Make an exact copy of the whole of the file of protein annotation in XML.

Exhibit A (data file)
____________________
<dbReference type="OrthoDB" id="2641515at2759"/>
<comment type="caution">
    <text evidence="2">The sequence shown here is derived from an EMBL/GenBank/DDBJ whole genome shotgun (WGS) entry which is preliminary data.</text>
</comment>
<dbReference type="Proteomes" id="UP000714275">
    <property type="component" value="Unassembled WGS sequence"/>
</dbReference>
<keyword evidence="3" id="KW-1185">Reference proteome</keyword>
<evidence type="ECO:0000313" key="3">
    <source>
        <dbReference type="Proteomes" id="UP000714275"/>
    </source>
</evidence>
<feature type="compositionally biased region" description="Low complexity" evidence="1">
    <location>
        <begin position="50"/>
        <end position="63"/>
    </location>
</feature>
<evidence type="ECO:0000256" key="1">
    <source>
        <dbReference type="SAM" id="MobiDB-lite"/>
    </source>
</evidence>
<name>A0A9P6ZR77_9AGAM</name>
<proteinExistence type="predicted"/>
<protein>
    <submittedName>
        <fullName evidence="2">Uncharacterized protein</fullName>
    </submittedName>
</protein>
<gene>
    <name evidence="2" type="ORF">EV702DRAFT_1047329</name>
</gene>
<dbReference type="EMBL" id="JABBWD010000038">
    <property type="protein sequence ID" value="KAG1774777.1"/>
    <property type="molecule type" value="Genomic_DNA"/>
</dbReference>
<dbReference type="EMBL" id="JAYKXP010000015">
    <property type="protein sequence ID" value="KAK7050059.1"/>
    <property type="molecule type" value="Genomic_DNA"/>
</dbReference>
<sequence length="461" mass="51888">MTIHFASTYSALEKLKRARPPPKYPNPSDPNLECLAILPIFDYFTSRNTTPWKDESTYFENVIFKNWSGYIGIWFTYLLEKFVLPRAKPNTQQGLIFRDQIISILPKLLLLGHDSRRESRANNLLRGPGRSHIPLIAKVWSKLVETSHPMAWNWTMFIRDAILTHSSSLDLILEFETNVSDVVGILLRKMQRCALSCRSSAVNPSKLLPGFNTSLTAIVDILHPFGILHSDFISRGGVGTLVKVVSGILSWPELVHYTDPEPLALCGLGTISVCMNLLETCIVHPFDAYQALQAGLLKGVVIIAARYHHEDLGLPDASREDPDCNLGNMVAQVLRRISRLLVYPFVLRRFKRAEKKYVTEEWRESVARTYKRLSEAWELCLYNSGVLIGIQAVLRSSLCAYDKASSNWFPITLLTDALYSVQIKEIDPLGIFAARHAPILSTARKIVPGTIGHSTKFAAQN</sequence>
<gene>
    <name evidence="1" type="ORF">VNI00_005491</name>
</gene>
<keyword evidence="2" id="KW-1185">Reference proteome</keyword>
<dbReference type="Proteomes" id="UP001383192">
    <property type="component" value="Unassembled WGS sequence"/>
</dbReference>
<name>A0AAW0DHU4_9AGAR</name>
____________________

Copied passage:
<dbReference type="OrthoDB" id="2641515at2759"/>
<comment type="caution">
    <text evidence="2">The sequence shown here is derived from an EMBL/GenBank/DDBJ whole genome shotgun (WGS) entry which is preliminary data.</text>
</comment>
<dbReference type="Proteomes" id="UP000714275">
    <property type="component" value="Unassembled WGS sequence"/>
</dbReference>
<keyword evidence="3" id="KW-1185">Reference proteome</keyword>
<evidence type="ECO:0000313" key="3">
    <source>
        <dbReference type="Proteomes" id="UP000714275"/>
    </source>
</evidence>
<feature type="compositionally biased region" description="Low complexity" evidence="1">
    <location>
        <begin position="50"/>
        <end position="63"/>
    </location>
</feature>
<evidence type="ECO:0000256" key="1">
    <source>
        <dbReference type="SAM" id="MobiDB-lite"/>
    </source>
</evidence>
<name>A0A9P6ZR77_9AGAM</name>
<proteinExistence type="predicted"/>
<protein>
    <submittedName>
        <fullName evidence="2">Uncharacterized protein</fullName>
    </submittedName>
</protein>
<gene>
    <name evidence="2" type="ORF">EV702DRAFT_1047329</name>
</gene>
<dbReference type="EMBL" id="JABBWD010000038">
    <property type="protein sequence ID" value="KAG1774777.1"/>
    <property type="molecule type" value="Genomic_DNA"/>
</dbReference>
<dbReference type="EMBL" id="JAYKXP010000015">
    <property type="protein sequence ID" value="KAK7050059.1"/>
    <property type="molecule type" value="Genomic_DNA"/>
</dbReference>
<sequence length="461" mass="51888">MTIHFASTYSALEKLKRARPPPKYPNPSDPNLECLAILPIFDYFTSRNTTPWKDESTYFENVIFKNWSGYIGIWFTYLLEKFVLPRAKPNTQQGLIFRDQIISILPKLLLLGHDSRRESRANNLLRGPGRSHIPLIAKVWSKLVETSHPMAWNWTMFIRDAILTHSSSLDLILEFETNVSDVVGILLRKMQRCALSCRSSAVNPSKLLPGFNTSLTAIVDILHPFGILHSDFISRGGVGTLVKVVSGILSWPELVHYTDPEPLALCGLGTISVCMNLLETCIVHPFDAYQALQAGLLKGVVIIAARYHHEDLGLPDASREDPDCNLGNMVAQVLRRISRLLVYPFVLRRFKRAEKKYVTEEWRESVARTYKRLSEAWELCLYNSGVLIGIQAVLRSSLCAYDKASSNWFPITLLTDALYSVQIKEIDPLGIFAARHAPILSTARKIVPGTIGHSTKFAAQN</sequence>
<gene>
    <name evidence="1" type="ORF">VNI00_005491</name>
</gene>
<keyword evidence="2" id="KW-1185">Reference proteome</keyword>
<dbReference type="Proteomes" id="UP001383192">
    <property type="component" value="Unassembled WGS sequence"/>
</dbReference>
<name>A0AAW0DHU4_9AGAR</name>